Serena Williams' US Open outburst not justifiable, but understandable given history of racist, sexist excesses against her

Anuradha Santhanam
Considering the historical context of all Serena Williams has gone through, and the fact that Carlos Ramos has sometimes fired — and sometimes not — her reaction is understandable, whether or not it is entirely justifiable

The 2018 US Open women's singles final is one that will go down in tennis history, but perhaps not for the right reasons. Many have speculated on the umpiring, and many others on the actions of finalist Serena Williams. Much has been written to vilify her, but then again, much has been written in support of the player €" not in the least by Billie Jean King herself.

Sexism truly is a genuine issue within the tennis universe €" any tennis player, male or female, will agree. And indeed, who better to speak about sexism in tennis than King and Serena? King was, with other players of her time, forced to form the Women's Tennis Association back in the 1970s due to the lack of equality and payment parity within the sport. Today, it is thanks to her that the WTA exists €" and features thousands of female tennis players today.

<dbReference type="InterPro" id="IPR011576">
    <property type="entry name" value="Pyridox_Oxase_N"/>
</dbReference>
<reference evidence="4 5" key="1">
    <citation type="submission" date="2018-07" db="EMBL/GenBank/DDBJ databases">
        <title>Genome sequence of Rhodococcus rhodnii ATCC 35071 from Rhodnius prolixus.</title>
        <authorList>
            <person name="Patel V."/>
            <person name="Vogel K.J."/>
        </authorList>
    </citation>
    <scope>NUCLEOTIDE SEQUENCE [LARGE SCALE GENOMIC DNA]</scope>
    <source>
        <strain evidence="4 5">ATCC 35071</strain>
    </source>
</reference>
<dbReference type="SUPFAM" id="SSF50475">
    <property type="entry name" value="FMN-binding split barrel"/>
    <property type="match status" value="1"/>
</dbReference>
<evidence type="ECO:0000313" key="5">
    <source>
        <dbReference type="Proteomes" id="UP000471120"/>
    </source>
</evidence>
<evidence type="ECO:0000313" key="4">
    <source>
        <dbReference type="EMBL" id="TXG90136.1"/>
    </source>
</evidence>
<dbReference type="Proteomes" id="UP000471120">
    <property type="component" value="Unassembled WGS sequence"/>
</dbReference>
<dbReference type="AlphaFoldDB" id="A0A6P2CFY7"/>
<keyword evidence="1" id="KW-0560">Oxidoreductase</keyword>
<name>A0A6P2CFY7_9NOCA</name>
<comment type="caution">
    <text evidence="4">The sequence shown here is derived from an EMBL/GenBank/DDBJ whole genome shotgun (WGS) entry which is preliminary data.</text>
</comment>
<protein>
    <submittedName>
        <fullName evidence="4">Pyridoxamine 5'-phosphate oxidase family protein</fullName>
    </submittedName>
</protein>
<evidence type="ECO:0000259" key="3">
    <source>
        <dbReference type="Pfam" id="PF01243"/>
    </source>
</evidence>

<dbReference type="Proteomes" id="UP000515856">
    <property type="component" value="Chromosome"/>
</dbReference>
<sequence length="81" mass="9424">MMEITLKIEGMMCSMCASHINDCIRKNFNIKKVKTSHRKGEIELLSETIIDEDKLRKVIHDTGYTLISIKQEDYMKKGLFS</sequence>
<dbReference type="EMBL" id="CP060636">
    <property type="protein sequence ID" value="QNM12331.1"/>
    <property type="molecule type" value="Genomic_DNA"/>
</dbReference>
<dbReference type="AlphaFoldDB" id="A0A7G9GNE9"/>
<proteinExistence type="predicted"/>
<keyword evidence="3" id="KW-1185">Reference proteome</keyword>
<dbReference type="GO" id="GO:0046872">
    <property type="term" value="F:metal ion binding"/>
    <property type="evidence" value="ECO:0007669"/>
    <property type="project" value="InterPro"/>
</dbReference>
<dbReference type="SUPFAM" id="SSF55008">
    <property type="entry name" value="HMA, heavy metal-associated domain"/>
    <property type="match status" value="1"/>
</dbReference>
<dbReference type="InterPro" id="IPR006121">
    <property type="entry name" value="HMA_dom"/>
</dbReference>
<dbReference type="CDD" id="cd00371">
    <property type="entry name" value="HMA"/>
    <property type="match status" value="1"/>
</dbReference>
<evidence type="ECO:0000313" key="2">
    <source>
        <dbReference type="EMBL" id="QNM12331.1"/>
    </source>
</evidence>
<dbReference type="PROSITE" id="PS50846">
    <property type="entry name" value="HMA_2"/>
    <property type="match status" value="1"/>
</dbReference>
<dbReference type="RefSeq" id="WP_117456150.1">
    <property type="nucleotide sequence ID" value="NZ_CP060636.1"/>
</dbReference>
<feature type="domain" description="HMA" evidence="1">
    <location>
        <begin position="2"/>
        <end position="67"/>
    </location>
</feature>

For tennis fans who were not already familiar with Carlos Ramos, the Portuguese professional is certainly a trending name now. His extremely strict umpiring earned the seasoned vet the ire of finalist Serena, who accused him of sexism, saying that male players rarely, if ever, were umpired as strictly as she was.

Like King, Serena is no stranger to either of the issues she brought up on court on Saturday. The ace has faced both since she and sister Venus were young girls. At the ages of four and six they had racial slurs yelled at them from a parking lot outside their tennis court. Would that not cause anyone some level of deep-seated trauma?